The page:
From old to stylish: Upcycling – a new trend for green fashion

Berlin designer Philippe Werhahn creates new clothing from old textiles, making him one of the pioneers of upcycling in Germany. The term upcycling refers to processes in which new goods, and therefore new value, are created from waste material, for example bags made out of old tarpaulins or car tyres. In this interview, Philippe Werhahn talks about his creative philosophy and about green fashion as a trend of the future.

If you look closely at Philippe Werhahn's fashion creations, you can see what kind of textiles they were in their former life. On his label TingDing, the young designer from Berlin makes stylish dresses and skirts from old trousers and shirts. Green fashion denotes fashion that is sustainable and that follows ethical principles. It is a growth sector, and upcycling – which involves recycling waste materials into valuable new products – is its latest trend. The Goethe-Institut invited Philippe Werhahn to the Green Fashion Week in Pune, India, at the beginning of the year. Working together with the local School of Fashion Technology, he showcased his creations at a highly-regarded fashion show. In this interview he talks about his work.

‘Wasting waste is a waste of resources’

What makes upcycling in fashion so appealing to designers and customers?

Philippe Werhahn: Upcycling involves using waste as material to create new products. Creating new products requires significantly less energy than recycling, and the quality of the waste is increased, not decreased. Consequently, the concept of my label TingDing is: ‘Wasting waste is a waste of resources’. TingDing creates women's fashion that is timeless and sustainable. Upcycling takes used textiles from their old context and rearranges them to create something new and unique. Memories associated with old items of clothing are woven into new garments. This enables our customers to keep these memories alive as they wear and display them in new form. TingDing encourages its customers to ask questions. To me, economics and ethics are inseparably linked. Only those who put moral and ethical values above the constant quest to maximise profits will achieve lasting success.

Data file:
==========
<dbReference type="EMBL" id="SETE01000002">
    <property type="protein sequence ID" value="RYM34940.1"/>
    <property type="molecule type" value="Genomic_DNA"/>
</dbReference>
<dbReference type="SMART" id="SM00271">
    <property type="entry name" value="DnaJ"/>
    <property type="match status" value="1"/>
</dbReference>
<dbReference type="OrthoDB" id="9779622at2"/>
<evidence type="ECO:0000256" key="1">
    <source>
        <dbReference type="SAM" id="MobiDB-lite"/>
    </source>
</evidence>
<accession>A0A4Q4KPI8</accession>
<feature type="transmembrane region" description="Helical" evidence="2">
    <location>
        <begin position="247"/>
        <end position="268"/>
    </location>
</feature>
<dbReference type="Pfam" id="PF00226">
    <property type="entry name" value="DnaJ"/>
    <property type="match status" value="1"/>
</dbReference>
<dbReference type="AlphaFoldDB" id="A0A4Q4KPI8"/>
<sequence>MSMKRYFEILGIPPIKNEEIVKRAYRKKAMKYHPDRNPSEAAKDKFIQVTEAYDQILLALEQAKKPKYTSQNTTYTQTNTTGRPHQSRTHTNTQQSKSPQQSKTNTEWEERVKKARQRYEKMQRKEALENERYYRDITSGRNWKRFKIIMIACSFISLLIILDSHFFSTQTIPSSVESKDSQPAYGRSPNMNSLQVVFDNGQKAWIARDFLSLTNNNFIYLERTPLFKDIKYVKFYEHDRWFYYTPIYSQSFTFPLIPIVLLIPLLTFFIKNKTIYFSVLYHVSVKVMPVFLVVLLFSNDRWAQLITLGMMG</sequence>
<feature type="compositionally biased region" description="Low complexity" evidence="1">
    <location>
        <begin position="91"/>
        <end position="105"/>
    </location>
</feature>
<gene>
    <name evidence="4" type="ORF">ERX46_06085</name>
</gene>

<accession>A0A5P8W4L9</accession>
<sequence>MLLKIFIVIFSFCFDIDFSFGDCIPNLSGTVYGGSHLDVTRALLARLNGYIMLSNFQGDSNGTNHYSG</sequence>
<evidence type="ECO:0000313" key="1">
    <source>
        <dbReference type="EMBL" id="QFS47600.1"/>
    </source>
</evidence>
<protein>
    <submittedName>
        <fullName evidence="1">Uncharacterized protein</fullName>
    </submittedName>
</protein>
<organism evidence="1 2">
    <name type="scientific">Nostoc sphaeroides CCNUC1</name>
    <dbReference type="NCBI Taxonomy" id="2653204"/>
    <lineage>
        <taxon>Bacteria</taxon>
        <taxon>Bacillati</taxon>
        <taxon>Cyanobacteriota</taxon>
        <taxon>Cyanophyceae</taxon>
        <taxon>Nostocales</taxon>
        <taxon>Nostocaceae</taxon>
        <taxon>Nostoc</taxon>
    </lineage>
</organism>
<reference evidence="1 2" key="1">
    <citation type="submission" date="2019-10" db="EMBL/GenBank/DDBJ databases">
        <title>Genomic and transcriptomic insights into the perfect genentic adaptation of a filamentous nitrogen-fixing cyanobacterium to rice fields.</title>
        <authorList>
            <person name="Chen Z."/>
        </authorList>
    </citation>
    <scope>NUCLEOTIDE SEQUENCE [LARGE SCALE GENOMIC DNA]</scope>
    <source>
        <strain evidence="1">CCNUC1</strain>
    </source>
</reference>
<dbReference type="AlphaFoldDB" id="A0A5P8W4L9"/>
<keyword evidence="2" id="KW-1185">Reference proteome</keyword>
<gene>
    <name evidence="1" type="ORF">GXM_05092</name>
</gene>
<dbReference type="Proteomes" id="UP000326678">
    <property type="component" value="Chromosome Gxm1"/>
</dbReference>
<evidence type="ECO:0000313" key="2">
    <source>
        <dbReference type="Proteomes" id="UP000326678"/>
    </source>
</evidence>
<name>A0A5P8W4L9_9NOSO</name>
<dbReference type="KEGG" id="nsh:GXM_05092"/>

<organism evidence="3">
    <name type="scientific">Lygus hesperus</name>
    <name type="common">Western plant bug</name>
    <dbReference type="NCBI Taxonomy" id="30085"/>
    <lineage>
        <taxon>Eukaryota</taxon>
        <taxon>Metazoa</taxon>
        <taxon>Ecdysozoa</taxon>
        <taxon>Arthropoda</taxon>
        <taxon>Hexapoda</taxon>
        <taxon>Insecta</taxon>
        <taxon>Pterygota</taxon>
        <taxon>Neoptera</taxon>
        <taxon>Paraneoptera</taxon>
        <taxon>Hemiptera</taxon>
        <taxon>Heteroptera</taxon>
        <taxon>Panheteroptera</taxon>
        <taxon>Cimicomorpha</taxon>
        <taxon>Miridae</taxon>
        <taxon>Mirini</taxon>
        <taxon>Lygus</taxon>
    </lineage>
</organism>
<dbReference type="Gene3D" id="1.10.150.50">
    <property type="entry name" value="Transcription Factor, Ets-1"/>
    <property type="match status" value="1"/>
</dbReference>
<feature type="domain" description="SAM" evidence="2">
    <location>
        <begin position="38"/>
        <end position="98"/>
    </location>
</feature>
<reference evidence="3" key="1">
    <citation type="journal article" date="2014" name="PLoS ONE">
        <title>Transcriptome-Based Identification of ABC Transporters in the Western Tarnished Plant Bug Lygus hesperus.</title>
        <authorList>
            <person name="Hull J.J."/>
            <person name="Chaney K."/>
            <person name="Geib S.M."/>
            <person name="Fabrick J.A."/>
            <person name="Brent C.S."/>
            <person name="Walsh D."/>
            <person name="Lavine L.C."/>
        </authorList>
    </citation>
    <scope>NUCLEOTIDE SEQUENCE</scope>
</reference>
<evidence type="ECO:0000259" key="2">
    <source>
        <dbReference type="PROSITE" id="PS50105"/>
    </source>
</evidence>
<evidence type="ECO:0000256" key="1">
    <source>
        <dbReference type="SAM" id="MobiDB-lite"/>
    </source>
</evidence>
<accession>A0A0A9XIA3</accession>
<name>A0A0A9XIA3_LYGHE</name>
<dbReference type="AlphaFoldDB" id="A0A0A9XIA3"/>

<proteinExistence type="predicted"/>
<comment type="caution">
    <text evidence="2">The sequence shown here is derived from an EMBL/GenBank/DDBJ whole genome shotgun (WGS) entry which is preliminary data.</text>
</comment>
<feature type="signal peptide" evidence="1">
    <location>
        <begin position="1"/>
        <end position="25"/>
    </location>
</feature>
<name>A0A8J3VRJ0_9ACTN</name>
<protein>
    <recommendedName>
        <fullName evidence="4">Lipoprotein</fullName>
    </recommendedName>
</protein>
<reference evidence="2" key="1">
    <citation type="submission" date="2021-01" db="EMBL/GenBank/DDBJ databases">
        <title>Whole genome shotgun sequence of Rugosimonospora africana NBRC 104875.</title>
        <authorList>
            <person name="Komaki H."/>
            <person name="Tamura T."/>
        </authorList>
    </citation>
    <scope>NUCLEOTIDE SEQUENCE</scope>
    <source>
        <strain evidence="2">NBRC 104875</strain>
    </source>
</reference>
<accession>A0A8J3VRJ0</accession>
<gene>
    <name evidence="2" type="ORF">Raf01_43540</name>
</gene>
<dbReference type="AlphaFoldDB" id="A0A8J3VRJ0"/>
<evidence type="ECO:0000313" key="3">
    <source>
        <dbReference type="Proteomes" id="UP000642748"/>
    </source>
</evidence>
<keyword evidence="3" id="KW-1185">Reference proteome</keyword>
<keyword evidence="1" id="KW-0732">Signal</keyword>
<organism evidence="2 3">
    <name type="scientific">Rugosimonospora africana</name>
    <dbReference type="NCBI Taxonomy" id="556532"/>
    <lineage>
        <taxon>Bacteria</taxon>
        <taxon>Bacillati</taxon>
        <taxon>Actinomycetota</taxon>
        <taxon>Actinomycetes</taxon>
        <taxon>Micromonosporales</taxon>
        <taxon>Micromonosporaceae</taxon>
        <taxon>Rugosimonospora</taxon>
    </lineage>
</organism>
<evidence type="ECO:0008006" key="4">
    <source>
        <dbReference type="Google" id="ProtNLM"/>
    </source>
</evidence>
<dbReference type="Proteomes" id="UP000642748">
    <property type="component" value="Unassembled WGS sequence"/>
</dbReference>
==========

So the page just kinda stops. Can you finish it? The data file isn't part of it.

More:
Is international cooperation important for green fashion, and for your work in particular?

Philippe Werhahn: Yes, it is extremely important! A total of 700,000 tonnes of used clothes are discarded each year in Germany alone, the equivalent of around 10 kilograms per person. TingDing enables its customers to bring their cast-offs back into circulation, supporting commercial recycling instead of simply throwing things away with no further thought. A lot of money is made from re-importing old textiles to places such as Africa, destroying local markets. Raising awareness of this issue will take a long time and can only be achieved through international cooperation. Industrialised countries in particular are almost completely unaware of the need for fair and sustainable working conditions, sustainable agricultural practices and environmentally-friendly work processes.

TingDing is a symbol of sustainability and this is reflected in the clothing it produces. The partnerships I am involved with focus on young international designers. I want to introduce them to upcycling as a fashion sector, and also encourage them to use it as a cost-effective ‘tool’ for experimenting with form and material during their studies.

‘Green fashion will establish itself in the long term’

Do you believe that green fashion will make the leap from niche market to mainstream trend?

Philippe Werhahn: Upcycling is ‘in fashion’ right now. This is very much due to the creative process, the currently prevailing zeitgeist, and the associated criticism of mass consumerism and the throwaway society, particularly in Germany.

I think that green fashion will establish itself in the long term. It offers a very good opportunity for small labels, especially those that produce their own goods, to distinguish themselves from competitors.  It is unlikely that green fashion will go mainstream, as the conditions and certificates defining what is really 'green' and environmentally sustainable are very inconsistent. It would be a dream come true for me if everyone wore sustainable clothing, but, unfortunately, price is the most important factor for many people when buying clothes. International conditions should be standardised in order to stop textile production that is harmful to health and move towards sustainability. That would be a fantastic achievement.

Mainstream? No! However, a number of large companies have already responded to the green wave and will change their approach. Green fashion will keep increasing in influence for a long time yet.

December 2012

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